From the collections at the Leavenworth County Historical Society and Museum. Reprinted with permission from The Leavenworth County Historical Society and Museum and the Leavenworth Times. Donated by Debra Graden.

The Anthony Letters

Army Is More in Danger From Whiskey Than Leaden Bullets

Leavenworth Times, Apr. 14, 1957


Rienza, Miss.

August 19, 1862

Dear Mother:

Your short note was received a few days ago, Aaron writes me you are again troubled with the asthma, but thinks it is caused principally by your attention to the peaches.

I don't think you need work so very hard, now that all danger of your having to go to the poorhouse is passed. If there is any real danger of such a catastrophe happening I pledge myself to furnishing a few dimes to save you from such a fate.

I just came from Merritt's tent--found him sound asleep alongside of his 1st Lieutenant A. M. Pitts. Their bed is made by driving stakes in the ground and placing poles across it and on that is a husk matress[sic], stolen, or I would rather say "jayhawked" from a Secesh.

They with their company in the command--were out yesterday and all night on picket duty on the main road south and towards the enemy.

Have heard nothing from my resignation yet. Trouble seems to be brewing in Kansas, or on the Missouri borders. I want to be there.

Mother, would you like a description of my house? Well, say you see a square tent, 8 feet square 4 feet high at the low edge, ridge 8 feet high, the stumps cut smooth with the ground, a fine nice crumb cloth for a carpet.

On the right as you enter the tent is my saddle, bridle, and blanket placed on a pole resting on two crotched sticks driven in the ground. Next, my trunk placed on four sticks 12 inches high to keep it dry. Next, in the corner ia s hole in the ground 18 inches square and deep which I use for a cellar to keep my fruit, vegetables, wine, etc., in. It is very cool and neat. Across and in the back of my tent is my cot, which keeps about 18 inches from the ground, with matress and two double dark blue blankets, two sheets, with my overcoat with large cape for a pillow.

In the middle is a fine table made by driving two poles in the ground and nailing a box on the top, with my waterproof blanket for a table spread. In the other corner is a small stand 18 inches high with a water pail and basin on it and a crash towel hung on a pin in the side of the tent, my small round mirror hung in similar manner close by.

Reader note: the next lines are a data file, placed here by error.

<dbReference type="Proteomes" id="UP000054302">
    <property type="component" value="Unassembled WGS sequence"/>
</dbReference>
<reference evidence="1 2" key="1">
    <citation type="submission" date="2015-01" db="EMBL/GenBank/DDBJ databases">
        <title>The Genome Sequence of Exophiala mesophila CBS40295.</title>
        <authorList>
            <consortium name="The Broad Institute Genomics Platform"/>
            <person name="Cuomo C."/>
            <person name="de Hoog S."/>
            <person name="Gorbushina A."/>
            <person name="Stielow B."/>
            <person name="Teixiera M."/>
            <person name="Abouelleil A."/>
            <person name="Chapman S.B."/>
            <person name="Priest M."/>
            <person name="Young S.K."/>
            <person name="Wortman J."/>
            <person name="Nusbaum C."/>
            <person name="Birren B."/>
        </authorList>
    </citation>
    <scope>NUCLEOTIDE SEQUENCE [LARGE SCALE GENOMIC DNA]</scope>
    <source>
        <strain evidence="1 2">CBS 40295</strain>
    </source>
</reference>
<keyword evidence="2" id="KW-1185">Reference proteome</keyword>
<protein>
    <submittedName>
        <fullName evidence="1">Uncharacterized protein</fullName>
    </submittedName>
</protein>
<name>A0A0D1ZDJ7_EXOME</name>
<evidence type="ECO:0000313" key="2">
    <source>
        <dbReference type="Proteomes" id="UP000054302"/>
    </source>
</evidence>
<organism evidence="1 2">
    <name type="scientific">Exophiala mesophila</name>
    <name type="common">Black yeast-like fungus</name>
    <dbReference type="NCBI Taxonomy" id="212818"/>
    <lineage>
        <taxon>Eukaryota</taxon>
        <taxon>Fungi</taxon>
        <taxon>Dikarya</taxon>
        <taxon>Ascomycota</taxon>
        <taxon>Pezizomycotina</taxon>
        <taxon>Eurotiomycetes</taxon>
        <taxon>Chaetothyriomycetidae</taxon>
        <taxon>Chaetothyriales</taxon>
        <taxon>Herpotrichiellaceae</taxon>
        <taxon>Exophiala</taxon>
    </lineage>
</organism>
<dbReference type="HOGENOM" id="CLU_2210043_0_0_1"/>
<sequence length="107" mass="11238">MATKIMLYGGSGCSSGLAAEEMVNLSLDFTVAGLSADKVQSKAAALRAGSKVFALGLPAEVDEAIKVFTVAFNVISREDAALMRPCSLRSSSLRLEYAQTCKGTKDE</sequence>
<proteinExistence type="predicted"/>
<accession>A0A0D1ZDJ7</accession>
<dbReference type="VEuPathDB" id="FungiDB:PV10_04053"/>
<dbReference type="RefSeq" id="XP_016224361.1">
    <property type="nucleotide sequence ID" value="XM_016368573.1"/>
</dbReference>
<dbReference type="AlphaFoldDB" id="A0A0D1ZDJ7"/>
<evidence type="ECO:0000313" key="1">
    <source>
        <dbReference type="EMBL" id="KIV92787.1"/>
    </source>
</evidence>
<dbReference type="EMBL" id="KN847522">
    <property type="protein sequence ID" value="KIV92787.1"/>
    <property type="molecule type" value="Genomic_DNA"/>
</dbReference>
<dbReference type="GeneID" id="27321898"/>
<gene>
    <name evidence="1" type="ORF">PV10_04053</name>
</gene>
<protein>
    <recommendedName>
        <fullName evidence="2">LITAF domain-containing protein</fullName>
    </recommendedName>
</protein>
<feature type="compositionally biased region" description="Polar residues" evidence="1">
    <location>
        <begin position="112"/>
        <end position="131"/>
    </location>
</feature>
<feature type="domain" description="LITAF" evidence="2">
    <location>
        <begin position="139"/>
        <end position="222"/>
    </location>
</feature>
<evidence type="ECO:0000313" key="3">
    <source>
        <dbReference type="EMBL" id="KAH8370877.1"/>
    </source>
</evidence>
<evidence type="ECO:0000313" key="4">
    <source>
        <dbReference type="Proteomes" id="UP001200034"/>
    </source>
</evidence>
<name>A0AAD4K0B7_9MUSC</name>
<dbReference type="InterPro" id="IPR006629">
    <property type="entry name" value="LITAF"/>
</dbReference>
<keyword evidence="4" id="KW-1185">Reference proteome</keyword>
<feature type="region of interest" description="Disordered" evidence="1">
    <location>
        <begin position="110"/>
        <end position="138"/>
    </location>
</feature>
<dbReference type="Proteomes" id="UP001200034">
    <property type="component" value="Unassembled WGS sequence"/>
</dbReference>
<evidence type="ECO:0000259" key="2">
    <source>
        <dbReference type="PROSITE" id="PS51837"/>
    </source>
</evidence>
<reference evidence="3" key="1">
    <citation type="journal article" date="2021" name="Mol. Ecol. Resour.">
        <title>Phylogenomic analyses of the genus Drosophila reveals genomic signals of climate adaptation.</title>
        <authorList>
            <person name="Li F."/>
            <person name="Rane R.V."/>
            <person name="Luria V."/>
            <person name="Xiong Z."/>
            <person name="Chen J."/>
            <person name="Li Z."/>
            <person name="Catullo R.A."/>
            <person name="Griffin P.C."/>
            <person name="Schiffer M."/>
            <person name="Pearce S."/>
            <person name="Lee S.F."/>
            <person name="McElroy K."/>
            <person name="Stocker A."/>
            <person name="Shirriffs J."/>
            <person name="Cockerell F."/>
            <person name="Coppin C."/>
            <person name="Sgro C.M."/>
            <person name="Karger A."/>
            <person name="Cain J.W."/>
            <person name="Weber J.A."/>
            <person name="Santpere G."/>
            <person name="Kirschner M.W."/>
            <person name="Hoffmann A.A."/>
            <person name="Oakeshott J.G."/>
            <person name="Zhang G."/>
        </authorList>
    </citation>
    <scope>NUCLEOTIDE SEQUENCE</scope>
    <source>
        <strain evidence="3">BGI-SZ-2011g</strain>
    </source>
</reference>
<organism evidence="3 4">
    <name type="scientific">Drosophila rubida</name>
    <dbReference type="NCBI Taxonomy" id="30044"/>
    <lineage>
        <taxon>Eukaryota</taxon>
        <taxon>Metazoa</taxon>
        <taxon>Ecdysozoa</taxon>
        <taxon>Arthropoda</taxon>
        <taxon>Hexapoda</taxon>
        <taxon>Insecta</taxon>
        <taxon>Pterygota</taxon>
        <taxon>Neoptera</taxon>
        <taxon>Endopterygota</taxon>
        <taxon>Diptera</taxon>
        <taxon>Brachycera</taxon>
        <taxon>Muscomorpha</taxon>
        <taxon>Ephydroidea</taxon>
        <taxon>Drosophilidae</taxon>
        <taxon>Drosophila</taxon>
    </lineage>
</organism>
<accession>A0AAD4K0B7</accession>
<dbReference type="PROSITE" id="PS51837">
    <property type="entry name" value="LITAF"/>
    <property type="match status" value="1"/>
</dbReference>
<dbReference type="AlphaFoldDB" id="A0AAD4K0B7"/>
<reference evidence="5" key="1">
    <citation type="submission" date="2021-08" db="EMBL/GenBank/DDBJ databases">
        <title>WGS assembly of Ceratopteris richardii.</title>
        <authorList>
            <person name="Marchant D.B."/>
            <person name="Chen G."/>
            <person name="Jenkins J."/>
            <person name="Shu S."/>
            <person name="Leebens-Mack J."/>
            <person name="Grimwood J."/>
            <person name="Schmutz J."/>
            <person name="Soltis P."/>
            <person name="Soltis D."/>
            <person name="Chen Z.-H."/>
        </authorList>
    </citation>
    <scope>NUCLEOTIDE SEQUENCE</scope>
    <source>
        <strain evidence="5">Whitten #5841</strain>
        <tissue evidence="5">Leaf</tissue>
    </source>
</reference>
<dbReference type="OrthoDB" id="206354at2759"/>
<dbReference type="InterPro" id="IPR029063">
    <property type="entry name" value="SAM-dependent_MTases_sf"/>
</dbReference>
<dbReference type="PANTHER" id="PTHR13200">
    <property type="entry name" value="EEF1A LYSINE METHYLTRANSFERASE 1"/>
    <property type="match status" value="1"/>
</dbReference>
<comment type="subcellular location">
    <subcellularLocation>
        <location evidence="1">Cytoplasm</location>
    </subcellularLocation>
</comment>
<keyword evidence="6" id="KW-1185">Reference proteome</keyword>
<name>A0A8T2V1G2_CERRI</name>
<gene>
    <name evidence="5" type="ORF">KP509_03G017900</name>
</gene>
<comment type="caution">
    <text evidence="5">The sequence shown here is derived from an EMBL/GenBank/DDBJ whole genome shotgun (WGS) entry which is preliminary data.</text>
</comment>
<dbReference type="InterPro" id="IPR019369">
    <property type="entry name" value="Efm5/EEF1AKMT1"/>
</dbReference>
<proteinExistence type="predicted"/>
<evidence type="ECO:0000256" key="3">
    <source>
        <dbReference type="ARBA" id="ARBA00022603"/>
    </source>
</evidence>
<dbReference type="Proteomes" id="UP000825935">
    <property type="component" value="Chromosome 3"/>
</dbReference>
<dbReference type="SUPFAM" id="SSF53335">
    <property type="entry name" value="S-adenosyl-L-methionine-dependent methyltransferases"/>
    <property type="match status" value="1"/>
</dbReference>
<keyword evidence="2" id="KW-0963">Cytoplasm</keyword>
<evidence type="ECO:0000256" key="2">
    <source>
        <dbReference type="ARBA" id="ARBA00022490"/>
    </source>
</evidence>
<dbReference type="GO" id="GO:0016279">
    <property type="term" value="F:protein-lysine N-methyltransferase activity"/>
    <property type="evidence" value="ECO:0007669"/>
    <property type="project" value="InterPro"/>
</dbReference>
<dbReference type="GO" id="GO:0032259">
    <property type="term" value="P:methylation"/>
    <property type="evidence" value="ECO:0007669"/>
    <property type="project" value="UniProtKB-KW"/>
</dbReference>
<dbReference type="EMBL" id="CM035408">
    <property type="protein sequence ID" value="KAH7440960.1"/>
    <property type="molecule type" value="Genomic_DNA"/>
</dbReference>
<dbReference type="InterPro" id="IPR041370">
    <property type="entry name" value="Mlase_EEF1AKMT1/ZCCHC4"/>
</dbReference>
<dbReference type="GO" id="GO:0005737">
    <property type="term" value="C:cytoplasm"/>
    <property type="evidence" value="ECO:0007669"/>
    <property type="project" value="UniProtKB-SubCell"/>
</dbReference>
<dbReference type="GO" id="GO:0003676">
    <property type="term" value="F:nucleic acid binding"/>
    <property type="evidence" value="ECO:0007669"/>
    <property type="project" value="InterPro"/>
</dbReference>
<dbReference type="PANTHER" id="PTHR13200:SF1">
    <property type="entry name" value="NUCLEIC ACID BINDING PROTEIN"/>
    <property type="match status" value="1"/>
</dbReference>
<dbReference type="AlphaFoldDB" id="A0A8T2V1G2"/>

I keep two servants who sleep in a tent close by and a mess chest under the shade of some trees nearby. Major Herrick and myself mess together. My dinner today was ham, mashed potatoes, good light cold bread, dried apple sauce, butter and coffee with sugar. We sometimes have beef, mutton, pork, or salt beef or salt pork--and then we have tea, peach stews and dumplings and sundry other dishes got up in good style.

Yesterday we had claret wine with our dinner. I keep whiskey, and we often have good whiskey punches, lemons costing about ten cents apiece--whiskey only 50@ a gallon. The whiskey we have it is said will kill a "regular" in three years. On an average it kills many more than the leaden bullets and from my observation I am inclined to think our army is in more danger from it, next to idleness and consequent ennui and tedium, it is the fatal.

My "biles" are getting better. I take salts epsom three times a day. They say it is good for the itch and I surely have it and so has the whole Army of the Mississippi for that matter. They call it "heat."

Merritt makes a dashing officer in a fight. The boys have confidence in him. It is funny to see old men put their trust in young, but they do, and they all admire boldness and prefer such a leader.

My horses I keep just south 5 rods from the tend under a bower of oak and sassafras limbs. I have a good, fine appearing black stallion, heavy built and one of the best. I want to keep him and take him to Kansas again.

Last night we had a fine shower which cooled the earth. The dust was perfectly awful -- similar to Sophia Street during the State Fair years ago. Today, the weather is cool and vigorous.

Our camp is near a heavily wooded lowland swamp through which a stream should run but which is now filled with pools of tadpole water. It is not overly

My man Griff is with me again. Can't do without him. Our camp here is in a very pretty grove, but water is scarce. With love to you and all I am as ever, your son

D. R. Anthony

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